BlackBerry Classic has a WebKit-based browser that is easy to operate thanks to the square screen and hardware buttons.
The interface is straightforward. The first thing you see is the New tab interface, which shows thumbnails of recently visited sites. You can remove any visited sites from this interface or from your history, of course. There is also an incognito mode, named Private browsing.
Entering URLs is quick thanks to the autocomplete feature, which managed to guess correctly what we're trying to type most of the time.
Despite the poor browsing benchmarks results, the browser is fast and elaborate - web sites are rendered without a hitch. Pinch zooming is smooth and there's double-tap to zoom too, but no text reflow. From the Menu button you get access to several more options, including Find on page and Share.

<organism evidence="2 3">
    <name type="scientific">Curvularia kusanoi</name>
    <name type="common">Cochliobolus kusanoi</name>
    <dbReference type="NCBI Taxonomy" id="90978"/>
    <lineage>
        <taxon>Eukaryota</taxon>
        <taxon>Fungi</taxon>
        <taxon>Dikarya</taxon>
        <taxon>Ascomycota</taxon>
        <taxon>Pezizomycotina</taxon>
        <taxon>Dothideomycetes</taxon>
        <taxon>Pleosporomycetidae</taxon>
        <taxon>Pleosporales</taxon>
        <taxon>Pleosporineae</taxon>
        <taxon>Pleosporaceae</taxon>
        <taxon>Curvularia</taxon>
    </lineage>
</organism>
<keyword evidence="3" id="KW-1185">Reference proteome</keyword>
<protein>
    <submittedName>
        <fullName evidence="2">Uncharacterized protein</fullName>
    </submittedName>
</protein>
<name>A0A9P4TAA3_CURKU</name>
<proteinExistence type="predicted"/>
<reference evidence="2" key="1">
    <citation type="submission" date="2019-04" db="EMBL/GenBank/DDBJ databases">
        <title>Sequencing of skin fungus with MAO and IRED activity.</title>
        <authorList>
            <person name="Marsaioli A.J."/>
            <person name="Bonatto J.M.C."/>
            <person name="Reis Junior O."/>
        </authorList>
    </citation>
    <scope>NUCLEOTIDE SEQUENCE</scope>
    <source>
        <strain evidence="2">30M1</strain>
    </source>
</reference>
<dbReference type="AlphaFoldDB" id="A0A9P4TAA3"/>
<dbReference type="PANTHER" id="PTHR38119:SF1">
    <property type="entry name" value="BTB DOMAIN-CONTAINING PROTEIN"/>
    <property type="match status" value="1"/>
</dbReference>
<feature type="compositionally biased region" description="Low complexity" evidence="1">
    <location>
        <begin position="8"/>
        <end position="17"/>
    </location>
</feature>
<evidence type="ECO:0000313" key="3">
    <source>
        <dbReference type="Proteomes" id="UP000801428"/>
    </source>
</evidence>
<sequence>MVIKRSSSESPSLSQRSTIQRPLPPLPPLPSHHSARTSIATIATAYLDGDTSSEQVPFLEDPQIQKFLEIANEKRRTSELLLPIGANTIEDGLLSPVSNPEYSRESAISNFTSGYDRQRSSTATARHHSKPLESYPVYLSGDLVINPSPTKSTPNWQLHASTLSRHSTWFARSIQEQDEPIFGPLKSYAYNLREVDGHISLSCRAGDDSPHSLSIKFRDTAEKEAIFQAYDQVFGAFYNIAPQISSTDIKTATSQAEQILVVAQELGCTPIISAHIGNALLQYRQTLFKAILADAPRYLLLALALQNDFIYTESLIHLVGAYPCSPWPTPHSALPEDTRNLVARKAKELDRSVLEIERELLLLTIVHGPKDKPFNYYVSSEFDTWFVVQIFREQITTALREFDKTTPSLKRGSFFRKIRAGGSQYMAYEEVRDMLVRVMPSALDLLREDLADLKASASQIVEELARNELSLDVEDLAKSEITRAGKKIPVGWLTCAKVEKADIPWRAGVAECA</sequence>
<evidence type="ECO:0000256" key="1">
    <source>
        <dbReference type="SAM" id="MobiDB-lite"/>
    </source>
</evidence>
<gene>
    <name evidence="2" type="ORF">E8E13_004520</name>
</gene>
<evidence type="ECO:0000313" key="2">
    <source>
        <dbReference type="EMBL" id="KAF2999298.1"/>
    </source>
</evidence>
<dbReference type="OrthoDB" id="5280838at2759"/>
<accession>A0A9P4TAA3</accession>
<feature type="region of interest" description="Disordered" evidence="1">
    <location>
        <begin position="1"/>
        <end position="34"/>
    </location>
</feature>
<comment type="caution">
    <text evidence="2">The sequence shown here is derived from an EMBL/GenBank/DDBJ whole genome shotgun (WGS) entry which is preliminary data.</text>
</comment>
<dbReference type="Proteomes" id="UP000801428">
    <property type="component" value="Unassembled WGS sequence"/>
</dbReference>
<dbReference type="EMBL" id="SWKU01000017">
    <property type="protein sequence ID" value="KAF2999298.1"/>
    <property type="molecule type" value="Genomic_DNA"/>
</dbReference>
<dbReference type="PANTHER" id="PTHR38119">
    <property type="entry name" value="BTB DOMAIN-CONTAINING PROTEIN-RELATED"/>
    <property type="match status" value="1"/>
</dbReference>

A cool option has the browser remember which tabs were open, so the tabs will still be there even if you close the browser and open it again later (similar to recent desktop browsers).
Another interesting option is Reader - it strips out the site's interface and leaves only the content, making it much easier to read on a phone's screen. It doesn't work very well with multi-page articles though.
Overall, the web browsing experience on the BlackBerry Classic is limited only by the size and the resolution of the display. The device is clearly not made for users to waste time in long internet surfing sessions.
The BlackBerry Classic comes with a full-blown Office document editor. It's called DocsToGo and can both view and create Word and Excel documents.